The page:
As consumers we are exposed to it almost everyday and the best example is when on Facebook, those ads that remind you that you are single by serving you an dating site ad (frankly the reporting ad functionality doesn’t appear to work, I still am served the same ad no matter how many times I say it’s against my view) is an example of how to combine the use of data in marketing can work (and work too well).  For marketers, minus my slight distaste of a reminder of my single-hood, the right information data and targeting can prove to be a useful tool for relevant marketing.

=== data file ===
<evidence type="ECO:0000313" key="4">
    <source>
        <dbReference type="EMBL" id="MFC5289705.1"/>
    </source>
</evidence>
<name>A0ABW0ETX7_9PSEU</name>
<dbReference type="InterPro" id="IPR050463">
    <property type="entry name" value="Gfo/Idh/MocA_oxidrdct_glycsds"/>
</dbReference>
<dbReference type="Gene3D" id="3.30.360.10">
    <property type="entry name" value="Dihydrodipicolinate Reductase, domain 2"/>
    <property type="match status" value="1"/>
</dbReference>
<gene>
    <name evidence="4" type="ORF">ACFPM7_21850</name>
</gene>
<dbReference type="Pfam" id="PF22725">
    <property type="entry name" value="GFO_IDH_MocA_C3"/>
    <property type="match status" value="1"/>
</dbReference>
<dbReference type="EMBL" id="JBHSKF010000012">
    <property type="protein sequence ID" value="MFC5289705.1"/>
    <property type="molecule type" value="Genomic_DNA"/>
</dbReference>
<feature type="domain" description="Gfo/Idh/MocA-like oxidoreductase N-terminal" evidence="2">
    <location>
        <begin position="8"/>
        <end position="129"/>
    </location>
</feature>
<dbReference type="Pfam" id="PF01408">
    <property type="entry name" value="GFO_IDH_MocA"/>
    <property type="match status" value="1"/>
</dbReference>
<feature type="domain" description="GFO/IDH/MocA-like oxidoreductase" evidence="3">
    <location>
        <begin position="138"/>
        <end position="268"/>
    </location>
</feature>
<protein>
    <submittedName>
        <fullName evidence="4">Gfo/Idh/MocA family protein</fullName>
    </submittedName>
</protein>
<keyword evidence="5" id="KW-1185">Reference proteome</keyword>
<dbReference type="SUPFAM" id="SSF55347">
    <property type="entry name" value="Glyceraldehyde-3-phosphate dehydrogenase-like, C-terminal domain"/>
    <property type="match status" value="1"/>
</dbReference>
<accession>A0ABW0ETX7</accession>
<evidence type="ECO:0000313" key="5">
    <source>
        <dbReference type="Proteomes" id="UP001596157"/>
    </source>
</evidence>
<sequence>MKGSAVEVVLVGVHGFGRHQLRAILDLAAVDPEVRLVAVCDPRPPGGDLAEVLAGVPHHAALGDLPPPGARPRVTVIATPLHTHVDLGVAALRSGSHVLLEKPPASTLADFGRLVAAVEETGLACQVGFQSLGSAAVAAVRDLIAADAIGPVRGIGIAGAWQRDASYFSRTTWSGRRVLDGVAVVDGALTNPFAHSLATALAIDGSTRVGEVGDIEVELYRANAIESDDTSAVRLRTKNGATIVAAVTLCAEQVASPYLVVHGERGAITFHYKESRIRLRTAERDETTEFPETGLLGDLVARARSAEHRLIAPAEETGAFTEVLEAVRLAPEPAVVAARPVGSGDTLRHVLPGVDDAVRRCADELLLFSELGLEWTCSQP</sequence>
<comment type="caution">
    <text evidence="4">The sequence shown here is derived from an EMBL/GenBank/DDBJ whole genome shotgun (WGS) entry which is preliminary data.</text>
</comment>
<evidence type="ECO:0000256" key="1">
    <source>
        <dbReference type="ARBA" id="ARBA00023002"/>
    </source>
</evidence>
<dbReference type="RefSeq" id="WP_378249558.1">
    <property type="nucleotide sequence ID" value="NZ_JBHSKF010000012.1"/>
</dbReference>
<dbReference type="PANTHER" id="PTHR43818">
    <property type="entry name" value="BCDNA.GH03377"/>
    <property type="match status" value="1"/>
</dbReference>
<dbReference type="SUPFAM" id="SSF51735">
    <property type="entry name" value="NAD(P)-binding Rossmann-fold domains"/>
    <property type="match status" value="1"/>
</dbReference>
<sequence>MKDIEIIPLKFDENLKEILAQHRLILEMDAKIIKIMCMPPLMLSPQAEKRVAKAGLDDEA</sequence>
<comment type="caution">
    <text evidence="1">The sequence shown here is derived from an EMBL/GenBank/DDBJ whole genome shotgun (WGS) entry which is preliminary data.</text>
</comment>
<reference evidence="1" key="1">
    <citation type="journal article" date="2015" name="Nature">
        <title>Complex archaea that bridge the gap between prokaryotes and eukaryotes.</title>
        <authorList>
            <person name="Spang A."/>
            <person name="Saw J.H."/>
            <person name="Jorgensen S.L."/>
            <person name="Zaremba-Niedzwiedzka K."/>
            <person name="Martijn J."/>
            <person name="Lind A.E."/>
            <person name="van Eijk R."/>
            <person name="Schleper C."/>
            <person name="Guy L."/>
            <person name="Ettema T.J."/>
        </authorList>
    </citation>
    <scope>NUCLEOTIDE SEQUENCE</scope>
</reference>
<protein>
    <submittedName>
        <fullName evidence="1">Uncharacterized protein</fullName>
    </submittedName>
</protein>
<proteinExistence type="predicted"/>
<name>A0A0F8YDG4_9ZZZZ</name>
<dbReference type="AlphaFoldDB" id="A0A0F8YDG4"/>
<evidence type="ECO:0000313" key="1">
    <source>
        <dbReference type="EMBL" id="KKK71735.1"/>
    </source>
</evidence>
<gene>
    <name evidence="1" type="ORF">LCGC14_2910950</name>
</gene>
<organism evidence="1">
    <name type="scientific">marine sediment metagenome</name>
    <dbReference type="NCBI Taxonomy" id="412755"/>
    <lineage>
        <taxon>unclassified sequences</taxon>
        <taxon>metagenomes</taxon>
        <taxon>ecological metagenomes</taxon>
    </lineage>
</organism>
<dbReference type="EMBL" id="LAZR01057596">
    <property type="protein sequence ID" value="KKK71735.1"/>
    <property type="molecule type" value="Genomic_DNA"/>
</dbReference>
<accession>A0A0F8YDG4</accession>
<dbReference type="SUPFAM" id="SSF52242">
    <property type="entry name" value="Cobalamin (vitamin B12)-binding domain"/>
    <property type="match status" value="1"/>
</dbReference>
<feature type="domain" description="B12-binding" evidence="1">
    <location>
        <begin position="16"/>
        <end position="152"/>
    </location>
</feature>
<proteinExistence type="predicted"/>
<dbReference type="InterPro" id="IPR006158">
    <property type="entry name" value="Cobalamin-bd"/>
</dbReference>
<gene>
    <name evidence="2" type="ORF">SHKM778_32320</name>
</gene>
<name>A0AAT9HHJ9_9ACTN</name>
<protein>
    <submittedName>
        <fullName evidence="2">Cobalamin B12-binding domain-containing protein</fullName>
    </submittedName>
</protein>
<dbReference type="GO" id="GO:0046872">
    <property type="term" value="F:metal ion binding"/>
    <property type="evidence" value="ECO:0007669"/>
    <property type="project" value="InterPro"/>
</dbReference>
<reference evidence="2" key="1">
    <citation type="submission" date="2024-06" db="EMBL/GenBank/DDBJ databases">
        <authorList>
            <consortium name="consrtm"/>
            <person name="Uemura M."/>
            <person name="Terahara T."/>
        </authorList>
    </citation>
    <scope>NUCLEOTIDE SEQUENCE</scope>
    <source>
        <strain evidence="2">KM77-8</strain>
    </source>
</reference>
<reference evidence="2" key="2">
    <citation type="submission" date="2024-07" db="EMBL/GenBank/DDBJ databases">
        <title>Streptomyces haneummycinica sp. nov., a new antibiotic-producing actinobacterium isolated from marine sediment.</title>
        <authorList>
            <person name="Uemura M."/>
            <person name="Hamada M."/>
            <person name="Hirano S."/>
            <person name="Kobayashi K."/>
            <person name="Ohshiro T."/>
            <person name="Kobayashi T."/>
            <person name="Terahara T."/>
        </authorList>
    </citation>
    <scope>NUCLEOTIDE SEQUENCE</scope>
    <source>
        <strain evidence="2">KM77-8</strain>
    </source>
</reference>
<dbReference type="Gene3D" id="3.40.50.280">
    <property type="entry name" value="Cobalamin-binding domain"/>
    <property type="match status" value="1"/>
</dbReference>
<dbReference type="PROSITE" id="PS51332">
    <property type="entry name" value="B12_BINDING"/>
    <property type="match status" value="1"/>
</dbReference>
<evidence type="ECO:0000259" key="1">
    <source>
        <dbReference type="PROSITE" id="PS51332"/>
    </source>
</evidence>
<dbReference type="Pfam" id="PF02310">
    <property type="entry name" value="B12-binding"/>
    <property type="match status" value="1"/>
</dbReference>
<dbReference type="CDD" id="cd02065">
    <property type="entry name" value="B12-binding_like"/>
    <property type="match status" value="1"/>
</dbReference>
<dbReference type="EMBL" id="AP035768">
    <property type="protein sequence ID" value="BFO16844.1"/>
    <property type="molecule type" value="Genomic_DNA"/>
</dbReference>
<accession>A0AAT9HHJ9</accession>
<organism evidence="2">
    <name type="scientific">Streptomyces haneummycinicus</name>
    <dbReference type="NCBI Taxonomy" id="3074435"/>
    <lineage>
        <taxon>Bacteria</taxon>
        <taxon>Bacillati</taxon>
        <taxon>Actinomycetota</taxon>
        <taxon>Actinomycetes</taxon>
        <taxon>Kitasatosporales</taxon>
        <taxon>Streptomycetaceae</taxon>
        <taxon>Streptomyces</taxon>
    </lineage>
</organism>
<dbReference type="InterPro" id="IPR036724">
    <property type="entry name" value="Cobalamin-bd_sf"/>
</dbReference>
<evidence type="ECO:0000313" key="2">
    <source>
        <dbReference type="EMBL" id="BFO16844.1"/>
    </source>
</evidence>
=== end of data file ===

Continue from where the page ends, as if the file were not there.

The missing link to the Target story was if they got the demo targeting right the whole thing could have delivered the appropriate messaging at the right time i.e. the consumer is still a teenager and that itself could be an issue.  There are times that advertisers need need to do the due diligence of adding the emotional connection for the consumer and testing every scenario possible before a campaign is set live to ensure that the sensitivity is protected.  

Any advertiser has an abundance of data on their hands, however, the tricky bit is consolidating all the data points into one channel and making it effective.  While data is important to marketers, the management of data is a big question mark. Every source collecting the data is sensitive towards its use beyond its own walls.


It takes two to tango.